US trailblazing Mayor inspires Australian councils
Lancaster in Southern California has an impressive claim to fame.
Located just one hour’s drive north of Los Angeles, the city has become the first in the world to reach net zero emissions, now producing more energy than it consumes.
The ambitious target was set back in 2014 by the local council, who saw an opportunity to take advantage of their 280 sunny days each year.
Installing panels on seemingly any flat surface which didn’t move, almost every municipal building now has solar, as well as all 25 schools and even the local minor-league baseball diamond. Any electricity bought by the town comes from solar farms that have been built locally.
Transitioning a town home to 170,000 people onto renewables was no mean feat.
Bringing his experience to Australia, the three-time Lancaster Mayor Rex Parris recently attended the City Power Partnership summit in Kiama, on the New South Wales south coast.
Established by the Climate Council, the City Power Partnership helps Australian towns and cities make the change to clean energy.
The gathering of representatives from councils around the country was designed to inspire the type of renewable energy ambition like that seen in the City of Lancaster.
Kiama Mayor Mark Honey said his council decided to support the Cities Power Partnership “in the spirit of taking coordinated and positive actions to leave the planet in a better place for our children and grandchildren.”
PARKES MAYOR KEN KEITH TAKES OUT CPP AMBASSADOR AWARD
Drawing delegates from inner-city, suburban, regional and rural councils, Parkes Mayor Ken Keith received the City Power Partnership Ambassador award at the summit.
Famous for its annual Elvis festival, Parkes is fast building a reputation as a solar champion.
One of 12 projects funded through ARENA’s large-scale solar funding round, construction of the the 55 MW Parkes Solar Farm was completed in early 2018. Home to 206,000 solar panels, the farm produces enough electricity to power 21,000 homes.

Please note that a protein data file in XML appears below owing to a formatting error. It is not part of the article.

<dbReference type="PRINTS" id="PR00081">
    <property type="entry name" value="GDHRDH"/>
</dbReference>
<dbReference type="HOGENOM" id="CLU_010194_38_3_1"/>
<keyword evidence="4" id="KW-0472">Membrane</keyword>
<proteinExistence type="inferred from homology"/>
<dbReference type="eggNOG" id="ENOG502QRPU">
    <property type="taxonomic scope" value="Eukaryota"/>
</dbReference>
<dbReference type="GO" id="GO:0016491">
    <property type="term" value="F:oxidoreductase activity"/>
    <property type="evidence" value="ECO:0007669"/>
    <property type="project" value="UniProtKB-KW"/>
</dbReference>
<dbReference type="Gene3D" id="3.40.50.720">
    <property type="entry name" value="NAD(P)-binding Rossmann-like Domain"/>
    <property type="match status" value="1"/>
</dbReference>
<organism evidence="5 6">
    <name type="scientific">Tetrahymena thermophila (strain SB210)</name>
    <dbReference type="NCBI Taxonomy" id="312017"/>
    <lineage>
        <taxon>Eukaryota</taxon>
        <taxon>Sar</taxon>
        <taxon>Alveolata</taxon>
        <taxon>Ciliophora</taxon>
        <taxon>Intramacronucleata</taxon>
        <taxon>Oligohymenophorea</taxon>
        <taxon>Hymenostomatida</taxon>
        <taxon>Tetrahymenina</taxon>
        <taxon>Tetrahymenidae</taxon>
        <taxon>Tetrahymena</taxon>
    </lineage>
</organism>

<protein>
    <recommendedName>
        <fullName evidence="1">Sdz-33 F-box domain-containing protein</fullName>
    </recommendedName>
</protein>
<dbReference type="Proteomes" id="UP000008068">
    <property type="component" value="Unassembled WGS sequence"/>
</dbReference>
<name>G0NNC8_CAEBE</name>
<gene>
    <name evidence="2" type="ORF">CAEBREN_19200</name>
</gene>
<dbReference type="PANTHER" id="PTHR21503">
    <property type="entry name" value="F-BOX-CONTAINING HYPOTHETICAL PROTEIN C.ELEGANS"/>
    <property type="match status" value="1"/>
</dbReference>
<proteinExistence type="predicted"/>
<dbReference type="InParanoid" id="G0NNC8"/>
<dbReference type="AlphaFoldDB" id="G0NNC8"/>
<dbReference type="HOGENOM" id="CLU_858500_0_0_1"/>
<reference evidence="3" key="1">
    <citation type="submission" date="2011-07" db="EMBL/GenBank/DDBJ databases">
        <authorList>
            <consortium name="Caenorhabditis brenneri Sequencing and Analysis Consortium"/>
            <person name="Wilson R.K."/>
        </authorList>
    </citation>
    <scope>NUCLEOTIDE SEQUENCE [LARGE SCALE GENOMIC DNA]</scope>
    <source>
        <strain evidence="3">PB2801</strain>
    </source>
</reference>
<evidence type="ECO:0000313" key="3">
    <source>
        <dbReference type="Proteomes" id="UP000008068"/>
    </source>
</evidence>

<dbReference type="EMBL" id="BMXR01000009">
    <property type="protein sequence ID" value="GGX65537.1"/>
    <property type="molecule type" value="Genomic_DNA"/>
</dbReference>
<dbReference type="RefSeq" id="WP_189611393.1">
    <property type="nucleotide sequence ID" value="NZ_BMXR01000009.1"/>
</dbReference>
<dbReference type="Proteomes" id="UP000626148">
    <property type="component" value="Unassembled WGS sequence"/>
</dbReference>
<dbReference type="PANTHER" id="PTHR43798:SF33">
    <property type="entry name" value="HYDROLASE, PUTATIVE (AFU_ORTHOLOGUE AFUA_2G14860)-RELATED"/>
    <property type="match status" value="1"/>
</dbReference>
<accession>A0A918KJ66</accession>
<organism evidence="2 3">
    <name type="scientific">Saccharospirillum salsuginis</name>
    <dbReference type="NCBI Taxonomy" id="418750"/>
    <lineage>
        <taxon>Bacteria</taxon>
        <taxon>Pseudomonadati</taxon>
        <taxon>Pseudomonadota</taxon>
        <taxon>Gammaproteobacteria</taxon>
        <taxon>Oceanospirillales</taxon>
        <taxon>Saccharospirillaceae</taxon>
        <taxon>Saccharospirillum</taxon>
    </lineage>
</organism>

Known as a passionate advocate of renewables – and part-time Elvis impersonator – Cr Keith said he was overwhelmed to receive the award.
“Parkes was one of the founding member councils of the CPP, and I am delighted to see that it is going from strength to strength,” Mayor Keith said.
“It has been incredible to see the kind of work that is being done by other councils around the country. To be recognised amongst such a competitive field certainly is humbling,” he said.
Since 2011, Parkes Shire Council has installed 610 kW of solar power on Council assets, with more work underway to promote renewable energy and reduce their carbon footprint, while also cutting energy bills.
RENEWABLE TRANSITION LEAVES VALUABLE LEGACY
As well as becoming the world’s first net zero emission city, Lancaster’s renewable revolution has left a sustainable and lasting solar industry.
Estimated to employ more than 1000 people, the solar boom has helped the city to recover from the global financial crisis, which hit particularly hard locally. Employment rose as high as 17 per cent locally during 2009, but has now dropped below 6 per cent.
Chinese electric vehicle and battery manufacturer BYD have opened two local plants, one of which recently tripled in size to occupy a footprint of 450,000 square feet.
For communities around Australia grappling the the transition to renewable energy, Mayor Rex Parris and the City of Lancaster provide a strong lead to follow.
Other award winners at the City Power Partnership Summit included:
Renewable Energy Achievement Award
Solar my School – Three Council Program from Randwick, Waverley & Woollahra Councils (New South Wales)
Energy Efficiency Achievement
Newcastle Museum Energy upgrade – The City of Newcastle (New South Wales)
Sustainable Transport Achievement Award
Transition to Zero Emissions Vehicles Action Plan 2018-21 – ACT Government
Community Engagement Achievement Award
Floating solar farm – Lismore City Council (New South Wales)
Knowledge Sharing Award
South East NSW Councils buddy group (New South Wales)